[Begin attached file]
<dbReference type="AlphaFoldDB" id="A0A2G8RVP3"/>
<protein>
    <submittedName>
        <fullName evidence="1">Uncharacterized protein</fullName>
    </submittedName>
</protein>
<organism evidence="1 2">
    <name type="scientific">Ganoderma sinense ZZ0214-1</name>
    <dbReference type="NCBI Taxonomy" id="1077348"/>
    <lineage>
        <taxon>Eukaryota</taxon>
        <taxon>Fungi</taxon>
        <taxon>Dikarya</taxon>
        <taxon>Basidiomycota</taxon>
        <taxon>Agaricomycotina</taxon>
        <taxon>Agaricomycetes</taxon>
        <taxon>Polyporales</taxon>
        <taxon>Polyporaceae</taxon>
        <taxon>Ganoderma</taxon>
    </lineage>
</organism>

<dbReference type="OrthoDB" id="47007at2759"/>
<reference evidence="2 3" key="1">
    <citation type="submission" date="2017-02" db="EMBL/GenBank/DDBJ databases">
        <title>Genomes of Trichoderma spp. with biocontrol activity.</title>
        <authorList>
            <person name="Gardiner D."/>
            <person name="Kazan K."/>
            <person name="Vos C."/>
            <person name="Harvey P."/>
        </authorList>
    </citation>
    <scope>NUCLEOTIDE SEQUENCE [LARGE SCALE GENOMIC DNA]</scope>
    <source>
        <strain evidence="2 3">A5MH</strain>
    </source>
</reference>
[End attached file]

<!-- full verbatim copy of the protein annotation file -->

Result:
<dbReference type="AlphaFoldDB" id="A0A2G8RVP3"/>
<protein>
    <submittedName>
        <fullName evidence="1">Uncharacterized protein</fullName>
    </submittedName>
</protein>
<organism evidence="1 2">
    <name type="scientific">Ganoderma sinense ZZ0214-1</name>
    <dbReference type="NCBI Taxonomy" id="1077348"/>
    <lineage>
        <taxon>Eukaryota</taxon>
        <taxon>Fungi</taxon>
        <taxon>Dikarya</taxon>
        <taxon>Basidiomycota</taxon>
        <taxon>Agaricomycotina</taxon>
        <taxon>Agaricomycetes</taxon>
        <taxon>Polyporales</taxon>
        <taxon>Polyporaceae</taxon>
        <taxon>Ganoderma</taxon>
    </lineage>
</organism>

<dbReference type="OrthoDB" id="47007at2759"/>
<reference evidence="2 3" key="1">
    <citation type="submission" date="2017-02" db="EMBL/GenBank/DDBJ databases">
        <title>Genomes of Trichoderma spp. with biocontrol activity.</title>
        <authorList>
            <person name="Gardiner D."/>
            <person name="Kazan K."/>
            <person name="Vos C."/>
            <person name="Harvey P."/>
        </authorList>
    </citation>
    <scope>NUCLEOTIDE SEQUENCE [LARGE SCALE GENOMIC DNA]</scope>
    <source>
        <strain evidence="2 3">A5MH</strain>
    </source>
</reference>